photo courtesy White Station High School
Junior Class officers at White Station High School in 1960
Regular readers of this blog and my “Ask Vance” column in Memphis magazine know I have made it my life’s quest to find a good photograph of the Tropical Freeze.
Because I just can’t believe that no photo exists of one of the most interesting and unusual ice-cream parlors in Memphis.
Everybody in East Memphis remembers going there. It opened in the mid-1950s at the southwest corner of Poplar and White Station (where Starbucks stands now), serving ice cream, milkshakes, sundaes, and everything you might find at a little family-owned snackbar. What made the Tropical Freeze really unusual, though, was its “South Seas” theme and decoration. Old-time customers remember the big fountain out front, and the sea shell decorations, and the miniature hula girl that somehow “danced” in the window, and — most eye-catching of all — the life-size palm trees (crafted of cement) that stood on the roof, illuminated at night by colored spotlights.
So, with all these reasons to snap a picture of the place, why did no one ever do so?
Since the Tropical Freeze was such a popular hangout for the high-school crowds, I have turned to old yearbooks from the 1950s and ’60s in search of images. I had a “Eureka!” moment several years ago when I found a nice color image of White Station kids in the parking lot, but the picture only showed the shell-decorated fountain there, but not the building. And in another yearbook, I think this one was from St. Agnes, a group of girls was actually standing in front of the Tropical Freeze, but the picture was so terribly blurry that all you could see was a blaze of neon in the background.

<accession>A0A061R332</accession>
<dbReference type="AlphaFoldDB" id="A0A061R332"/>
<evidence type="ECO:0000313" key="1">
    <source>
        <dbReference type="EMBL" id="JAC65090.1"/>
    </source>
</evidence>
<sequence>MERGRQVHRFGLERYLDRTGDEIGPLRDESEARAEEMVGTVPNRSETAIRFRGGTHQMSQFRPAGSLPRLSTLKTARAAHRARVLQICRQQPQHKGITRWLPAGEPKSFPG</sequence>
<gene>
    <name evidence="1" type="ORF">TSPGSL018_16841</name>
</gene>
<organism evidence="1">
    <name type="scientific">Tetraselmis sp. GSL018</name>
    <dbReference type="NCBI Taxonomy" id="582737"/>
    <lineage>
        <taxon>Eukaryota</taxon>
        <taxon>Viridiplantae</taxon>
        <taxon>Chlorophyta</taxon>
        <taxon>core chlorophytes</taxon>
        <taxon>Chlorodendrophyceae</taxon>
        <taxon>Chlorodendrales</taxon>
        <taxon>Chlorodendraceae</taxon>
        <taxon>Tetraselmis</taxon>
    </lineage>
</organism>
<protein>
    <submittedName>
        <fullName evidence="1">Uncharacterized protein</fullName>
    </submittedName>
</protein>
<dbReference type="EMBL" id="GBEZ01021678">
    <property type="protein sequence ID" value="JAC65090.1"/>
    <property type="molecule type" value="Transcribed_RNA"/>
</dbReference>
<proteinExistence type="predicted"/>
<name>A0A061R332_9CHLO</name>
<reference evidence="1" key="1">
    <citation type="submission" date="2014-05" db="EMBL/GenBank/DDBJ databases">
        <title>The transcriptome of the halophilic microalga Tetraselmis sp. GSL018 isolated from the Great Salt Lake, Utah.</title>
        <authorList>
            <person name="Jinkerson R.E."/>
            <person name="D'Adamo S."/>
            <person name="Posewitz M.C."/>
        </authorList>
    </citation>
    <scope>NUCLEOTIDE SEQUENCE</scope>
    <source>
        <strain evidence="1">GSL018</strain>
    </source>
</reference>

Yes, that’s right. The Tropical Freeze also had spectacular neon signs. Or so I’m told.
Anyway, while looking through a 1960 White Station Spartan annual, I came across a photo showing a group of students. The caption made my heart skip a beat: “Junior Class officers gather at the Tropical Freeze, a popular White Station hangout” (or something to that effect). Well, the photo is the one shown here. For reasons that baffle me, the photographer decided to pose these students on the ROOF of the Tropical Freeze. This gives me a halfway decent view of the trunks of the three palm trees that were up there, but not a single glimpse of any other part of the complex.
I’m beginning to think this is part of a conspiracy. How could such a popular place never be photographed? It boggles the mind. Well, my mind, and these days, all it takes is a little boggling and it just stops working entirely.